Skip main navigation

Using arrow in looking at arguments involving ‘if … then … ’

In this article, we look at how we can use arrow in looking at arguments involving ‘if … then … ’, if we are careful.
A sign with an arrow pointing right, marked with an ‘i' for ‘information’ and a question-mark
© University of York

There is a lot more that could be said about whether arrow and ‘If … then … ’ have the same truth-table. But we don’t have space to take that further here. What we can note is that arrow can be a useful tool to use in looking at arguments involving ‘If … then … ’, if we are careful.

Where an ‘If … then … ’-claim is true, the corresponding arrow-claim will have to be true. (It seems right to say that where ‘If P, then Q’ is true, it can’t be the case that ‘P’ is true and ‘Q’ is false. And that rules out the one kind of situation in which ‘(P (rightarrow) Q)’ is false). This means that if we’re looking at an argument with (positive, i.e. not negated) ‘If … then … ’ premises and the version with arrow-sentences substituted tests as valid, then the original argument will be valid.

Remember what we said earlier about the parallels between key inferences involving arrow and inferences involving ‘If … then … ’. The form ‘(P (rightarrow) Q), P; therefore, Q’ is valid. And so is the form ‘If P then Q, P; therefore Q’. The form ‘(P (rightarrow) Q), ~Q; therefore, ~P’ is valid. And so is ‘If P then Q, It’s not the case that Q; therefore It’s not the case that P’. So we don’t need to worry about using arrow to investigate an argument just because we see structures like these involving ‘If … then … ’.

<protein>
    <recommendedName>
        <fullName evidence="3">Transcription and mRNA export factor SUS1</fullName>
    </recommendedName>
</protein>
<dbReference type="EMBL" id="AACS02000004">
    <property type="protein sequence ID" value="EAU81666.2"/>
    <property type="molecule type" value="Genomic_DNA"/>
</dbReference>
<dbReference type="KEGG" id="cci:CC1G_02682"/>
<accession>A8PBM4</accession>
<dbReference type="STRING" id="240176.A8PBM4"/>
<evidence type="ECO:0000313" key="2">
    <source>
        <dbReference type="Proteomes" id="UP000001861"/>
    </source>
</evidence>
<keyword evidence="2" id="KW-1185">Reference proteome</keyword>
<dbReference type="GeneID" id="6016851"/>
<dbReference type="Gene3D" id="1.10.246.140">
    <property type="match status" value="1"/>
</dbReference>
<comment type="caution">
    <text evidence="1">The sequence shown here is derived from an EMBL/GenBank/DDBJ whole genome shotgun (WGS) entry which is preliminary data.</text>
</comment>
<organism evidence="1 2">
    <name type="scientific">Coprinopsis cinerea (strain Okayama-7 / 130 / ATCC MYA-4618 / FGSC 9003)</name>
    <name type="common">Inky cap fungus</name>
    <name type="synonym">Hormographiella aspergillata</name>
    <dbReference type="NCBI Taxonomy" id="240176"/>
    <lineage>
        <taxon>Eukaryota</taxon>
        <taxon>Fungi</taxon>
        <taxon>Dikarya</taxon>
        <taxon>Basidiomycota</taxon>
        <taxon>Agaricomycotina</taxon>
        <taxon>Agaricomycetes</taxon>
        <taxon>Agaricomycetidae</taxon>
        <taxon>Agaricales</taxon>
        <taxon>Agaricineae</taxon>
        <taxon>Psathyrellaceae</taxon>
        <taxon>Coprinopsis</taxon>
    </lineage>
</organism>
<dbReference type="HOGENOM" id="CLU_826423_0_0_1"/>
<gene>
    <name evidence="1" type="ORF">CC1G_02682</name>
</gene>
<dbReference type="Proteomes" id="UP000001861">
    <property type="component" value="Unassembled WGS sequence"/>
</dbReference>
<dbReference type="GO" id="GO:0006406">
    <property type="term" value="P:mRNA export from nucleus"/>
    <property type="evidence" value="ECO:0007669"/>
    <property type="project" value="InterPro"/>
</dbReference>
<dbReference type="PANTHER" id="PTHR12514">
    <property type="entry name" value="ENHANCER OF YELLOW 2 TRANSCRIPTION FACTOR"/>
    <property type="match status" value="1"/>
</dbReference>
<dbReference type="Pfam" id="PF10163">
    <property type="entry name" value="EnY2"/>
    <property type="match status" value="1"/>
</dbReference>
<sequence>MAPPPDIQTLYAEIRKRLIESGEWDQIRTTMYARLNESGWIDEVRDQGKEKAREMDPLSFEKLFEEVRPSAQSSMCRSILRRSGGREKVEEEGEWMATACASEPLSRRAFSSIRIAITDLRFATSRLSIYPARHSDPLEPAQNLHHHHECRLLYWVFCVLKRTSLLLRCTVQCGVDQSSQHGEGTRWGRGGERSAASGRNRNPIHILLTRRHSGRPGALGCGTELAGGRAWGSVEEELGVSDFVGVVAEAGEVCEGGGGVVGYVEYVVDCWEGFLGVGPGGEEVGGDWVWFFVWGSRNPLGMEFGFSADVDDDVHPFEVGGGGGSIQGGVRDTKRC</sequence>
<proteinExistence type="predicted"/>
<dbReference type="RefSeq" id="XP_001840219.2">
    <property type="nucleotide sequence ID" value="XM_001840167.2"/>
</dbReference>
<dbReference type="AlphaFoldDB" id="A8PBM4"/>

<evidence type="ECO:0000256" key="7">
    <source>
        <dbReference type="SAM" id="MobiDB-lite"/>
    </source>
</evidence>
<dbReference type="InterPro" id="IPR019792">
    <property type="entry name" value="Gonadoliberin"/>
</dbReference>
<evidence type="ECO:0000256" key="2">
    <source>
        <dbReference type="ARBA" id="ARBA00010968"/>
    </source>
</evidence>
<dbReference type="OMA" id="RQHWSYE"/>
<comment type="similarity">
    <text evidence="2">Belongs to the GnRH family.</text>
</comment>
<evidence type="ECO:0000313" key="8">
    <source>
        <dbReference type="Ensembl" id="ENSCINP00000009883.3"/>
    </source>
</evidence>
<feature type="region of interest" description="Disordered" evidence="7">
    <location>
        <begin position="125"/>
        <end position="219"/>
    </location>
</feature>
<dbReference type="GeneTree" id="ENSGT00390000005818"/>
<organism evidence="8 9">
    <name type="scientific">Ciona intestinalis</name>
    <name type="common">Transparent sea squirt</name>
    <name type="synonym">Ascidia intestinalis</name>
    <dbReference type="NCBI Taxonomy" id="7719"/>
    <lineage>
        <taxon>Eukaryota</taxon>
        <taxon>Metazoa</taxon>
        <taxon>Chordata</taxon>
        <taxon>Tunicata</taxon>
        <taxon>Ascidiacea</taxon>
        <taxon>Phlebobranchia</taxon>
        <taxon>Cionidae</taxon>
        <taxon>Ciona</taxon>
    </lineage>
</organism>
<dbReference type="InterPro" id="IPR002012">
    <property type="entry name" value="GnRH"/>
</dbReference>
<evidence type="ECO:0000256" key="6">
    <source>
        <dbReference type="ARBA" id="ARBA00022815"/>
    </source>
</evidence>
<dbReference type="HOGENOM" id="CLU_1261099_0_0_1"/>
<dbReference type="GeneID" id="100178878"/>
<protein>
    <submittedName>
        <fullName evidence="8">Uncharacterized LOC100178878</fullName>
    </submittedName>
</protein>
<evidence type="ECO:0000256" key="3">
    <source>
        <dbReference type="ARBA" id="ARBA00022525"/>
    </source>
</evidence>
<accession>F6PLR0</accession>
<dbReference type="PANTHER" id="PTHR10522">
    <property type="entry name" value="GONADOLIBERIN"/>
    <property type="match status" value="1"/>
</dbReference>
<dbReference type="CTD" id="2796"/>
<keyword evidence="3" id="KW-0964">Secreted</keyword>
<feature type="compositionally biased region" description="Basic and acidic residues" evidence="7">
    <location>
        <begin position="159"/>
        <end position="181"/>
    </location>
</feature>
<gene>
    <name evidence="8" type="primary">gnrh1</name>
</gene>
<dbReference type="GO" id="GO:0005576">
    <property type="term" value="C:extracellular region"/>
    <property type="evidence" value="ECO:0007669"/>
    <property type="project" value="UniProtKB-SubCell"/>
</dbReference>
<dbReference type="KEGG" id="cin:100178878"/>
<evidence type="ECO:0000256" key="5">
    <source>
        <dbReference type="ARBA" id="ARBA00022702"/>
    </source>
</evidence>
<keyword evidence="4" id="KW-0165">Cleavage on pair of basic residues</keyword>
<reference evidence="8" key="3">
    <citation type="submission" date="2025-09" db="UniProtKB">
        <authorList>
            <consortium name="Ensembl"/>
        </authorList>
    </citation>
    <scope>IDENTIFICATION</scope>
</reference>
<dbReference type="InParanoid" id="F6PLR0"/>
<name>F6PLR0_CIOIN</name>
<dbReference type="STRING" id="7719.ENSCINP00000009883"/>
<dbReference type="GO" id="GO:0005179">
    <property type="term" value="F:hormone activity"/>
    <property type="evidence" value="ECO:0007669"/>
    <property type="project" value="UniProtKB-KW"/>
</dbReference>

We do have to be more wary if the premises of an argument expressed in natural language include negated conditionals (e.g. ‘It is not the case that if P then Q’). Here’s the reason. The sentence ‘~(P (rightarrow) Q)’ is only true where ‘P’ is true and ‘Q’ is false, but it seems like we think that some sentences of the form ‘It is not the case that if P then Q’ can be true without it having to be that ‘P’ is true and ‘Q’ is false. This means we should hold back from evaluating arguments with this kind of sentence as a premise.

© University of York
This article is from the free online

Logic: The Language of Truth

Created by
FutureLearn - Learning For Life

Our purpose is to transform access to education.

We offer a diverse selection of courses from leading universities and cultural institutions from around the world. These are delivered one step at a time, and are accessible on mobile, tablet and desktop, so you can fit learning around your life.

We believe learning should be an enjoyable, social experience, so our courses offer the opportunity to discuss what you’re learning with others as you go, helping you make fresh discoveries and form new ideas.
You can unlock new opportunities with unlimited access to hundreds of online short courses for a year by subscribing to our Unlimited package. Build your knowledge with top universities and organisations.

Learn more about how FutureLearn is transforming access to education